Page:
The Bank Vole lives in woodland, hedgerows, parks and gardens. Bank Voles eat fruit, nuts and small insects, but are particularly keen on hazelnuts and blackberries.
They are very active animals and are frequently seen, sometimes even visiting bird tables. Bank Voles can have three or four litters a year, each with up to seven young.
How to Identify
Voles can be distinguished from mice by their rounder faces, smaller ears and eyes and shorter tails. The Bank Vole is a richer, chestnut brown than the Field Vole and has a proportionally longer tail.
Where to Find
Widespread, absent from most of the Channel Island, the Isles of Scilly, most Scottish islands, Northern Ireland and the Isle of Man.
How People can Help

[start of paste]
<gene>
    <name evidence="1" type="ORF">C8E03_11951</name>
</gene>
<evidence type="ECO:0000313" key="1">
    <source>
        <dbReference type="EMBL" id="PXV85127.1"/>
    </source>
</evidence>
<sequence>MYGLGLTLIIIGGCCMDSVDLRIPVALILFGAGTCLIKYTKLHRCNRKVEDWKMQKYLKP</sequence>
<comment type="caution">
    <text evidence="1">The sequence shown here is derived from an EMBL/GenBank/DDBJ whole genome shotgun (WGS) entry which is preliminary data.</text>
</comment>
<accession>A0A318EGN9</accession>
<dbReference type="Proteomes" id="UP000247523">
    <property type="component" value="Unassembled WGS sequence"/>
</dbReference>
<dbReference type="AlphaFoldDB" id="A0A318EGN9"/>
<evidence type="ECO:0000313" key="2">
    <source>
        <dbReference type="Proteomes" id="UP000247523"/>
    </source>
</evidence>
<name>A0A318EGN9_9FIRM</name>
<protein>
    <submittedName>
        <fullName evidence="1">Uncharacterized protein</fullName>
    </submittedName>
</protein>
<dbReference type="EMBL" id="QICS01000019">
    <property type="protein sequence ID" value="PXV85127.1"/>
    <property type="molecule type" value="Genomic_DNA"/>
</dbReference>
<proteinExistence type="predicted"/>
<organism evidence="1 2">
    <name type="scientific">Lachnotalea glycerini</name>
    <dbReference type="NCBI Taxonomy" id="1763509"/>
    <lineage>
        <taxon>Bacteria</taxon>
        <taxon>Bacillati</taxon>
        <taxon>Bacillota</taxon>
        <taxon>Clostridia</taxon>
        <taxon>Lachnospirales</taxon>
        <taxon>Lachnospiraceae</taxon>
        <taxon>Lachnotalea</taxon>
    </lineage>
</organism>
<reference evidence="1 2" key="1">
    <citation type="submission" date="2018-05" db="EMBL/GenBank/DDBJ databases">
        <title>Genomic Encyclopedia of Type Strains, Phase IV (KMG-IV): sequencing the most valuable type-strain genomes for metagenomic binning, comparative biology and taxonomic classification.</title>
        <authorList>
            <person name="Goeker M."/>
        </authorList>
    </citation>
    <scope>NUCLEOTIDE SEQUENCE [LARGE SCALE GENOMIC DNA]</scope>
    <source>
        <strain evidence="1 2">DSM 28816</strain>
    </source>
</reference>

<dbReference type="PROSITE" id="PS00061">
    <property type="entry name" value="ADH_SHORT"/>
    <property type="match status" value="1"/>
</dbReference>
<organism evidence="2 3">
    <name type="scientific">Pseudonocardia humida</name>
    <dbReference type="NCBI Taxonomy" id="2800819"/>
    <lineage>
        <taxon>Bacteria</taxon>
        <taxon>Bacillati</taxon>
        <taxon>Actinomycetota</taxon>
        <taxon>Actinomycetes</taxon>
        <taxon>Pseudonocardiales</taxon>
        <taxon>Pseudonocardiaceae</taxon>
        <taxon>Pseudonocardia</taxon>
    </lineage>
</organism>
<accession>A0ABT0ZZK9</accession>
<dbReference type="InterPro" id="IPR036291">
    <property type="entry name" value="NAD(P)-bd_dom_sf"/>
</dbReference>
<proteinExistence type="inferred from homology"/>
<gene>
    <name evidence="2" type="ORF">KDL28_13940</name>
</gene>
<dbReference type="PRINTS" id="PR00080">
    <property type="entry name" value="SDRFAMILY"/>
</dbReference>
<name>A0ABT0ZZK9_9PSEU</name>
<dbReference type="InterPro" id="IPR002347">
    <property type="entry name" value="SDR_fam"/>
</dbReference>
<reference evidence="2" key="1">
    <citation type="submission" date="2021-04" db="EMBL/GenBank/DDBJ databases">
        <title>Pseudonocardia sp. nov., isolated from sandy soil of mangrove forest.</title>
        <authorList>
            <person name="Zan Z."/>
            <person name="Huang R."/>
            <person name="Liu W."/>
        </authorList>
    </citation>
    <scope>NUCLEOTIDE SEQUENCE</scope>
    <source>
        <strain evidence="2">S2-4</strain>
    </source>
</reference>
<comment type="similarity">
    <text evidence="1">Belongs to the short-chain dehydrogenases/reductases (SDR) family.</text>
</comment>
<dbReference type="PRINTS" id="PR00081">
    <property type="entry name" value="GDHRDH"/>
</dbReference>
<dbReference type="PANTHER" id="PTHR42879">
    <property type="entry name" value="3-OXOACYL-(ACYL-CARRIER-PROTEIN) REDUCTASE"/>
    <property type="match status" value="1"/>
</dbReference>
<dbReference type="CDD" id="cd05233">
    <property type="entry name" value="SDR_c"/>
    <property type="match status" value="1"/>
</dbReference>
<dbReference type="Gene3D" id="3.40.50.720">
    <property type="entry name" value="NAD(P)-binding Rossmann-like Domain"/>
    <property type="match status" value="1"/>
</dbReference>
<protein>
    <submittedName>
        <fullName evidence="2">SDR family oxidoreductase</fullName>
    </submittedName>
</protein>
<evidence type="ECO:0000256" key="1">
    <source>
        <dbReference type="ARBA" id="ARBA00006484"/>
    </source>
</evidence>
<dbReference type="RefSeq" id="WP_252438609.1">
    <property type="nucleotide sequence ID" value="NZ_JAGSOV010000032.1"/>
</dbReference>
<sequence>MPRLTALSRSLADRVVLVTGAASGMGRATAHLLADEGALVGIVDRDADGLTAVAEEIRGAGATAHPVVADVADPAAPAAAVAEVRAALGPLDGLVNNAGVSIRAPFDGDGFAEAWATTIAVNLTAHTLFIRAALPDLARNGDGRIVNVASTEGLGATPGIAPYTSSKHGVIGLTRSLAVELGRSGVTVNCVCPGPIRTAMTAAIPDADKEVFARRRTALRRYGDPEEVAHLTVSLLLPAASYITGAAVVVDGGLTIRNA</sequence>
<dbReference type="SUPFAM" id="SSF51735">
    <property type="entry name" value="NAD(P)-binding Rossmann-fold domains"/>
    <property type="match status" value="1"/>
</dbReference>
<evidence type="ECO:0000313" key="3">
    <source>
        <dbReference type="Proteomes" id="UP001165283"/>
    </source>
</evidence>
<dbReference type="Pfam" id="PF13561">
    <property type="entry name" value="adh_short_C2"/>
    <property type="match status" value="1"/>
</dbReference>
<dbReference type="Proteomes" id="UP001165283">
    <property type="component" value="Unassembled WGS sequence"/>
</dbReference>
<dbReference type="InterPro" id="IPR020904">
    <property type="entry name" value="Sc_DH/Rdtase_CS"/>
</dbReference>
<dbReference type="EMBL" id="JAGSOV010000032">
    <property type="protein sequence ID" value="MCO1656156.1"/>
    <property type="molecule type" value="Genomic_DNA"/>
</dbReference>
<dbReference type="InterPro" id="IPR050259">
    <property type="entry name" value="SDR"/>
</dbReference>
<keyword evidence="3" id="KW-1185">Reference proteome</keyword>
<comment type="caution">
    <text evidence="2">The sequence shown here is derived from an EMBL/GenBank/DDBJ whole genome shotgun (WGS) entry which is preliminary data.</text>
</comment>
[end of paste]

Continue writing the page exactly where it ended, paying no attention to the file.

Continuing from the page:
Although relatively common, if Bank Vole numbers decline, other species higher up the food chain, such as owls and Weasels, may suffer. The loss and fragmentation of our woodland, field margin and hedgerow habitats poses a threat to the Bank Vole. Working with farmers and landowners to ensure wildlife-friendly practices, The Wildlife Trusts are working towards a Living Landscape: a network of habitats and wildlife corridors across town and country, which are good for both wildlife and people. You can support this greener future by joining your local Wildlife Trust.
Did You Know?
The Bank Voles that live on Skomer island have evolved into a unique subspecies known as the Skomer Vole (Clethrionomys glareolus skomerensis) and are larger and more assured than their mainland cousins. Bank Voles may nest above ground where the soil is unsuitable, weaving special, round nests using grasses.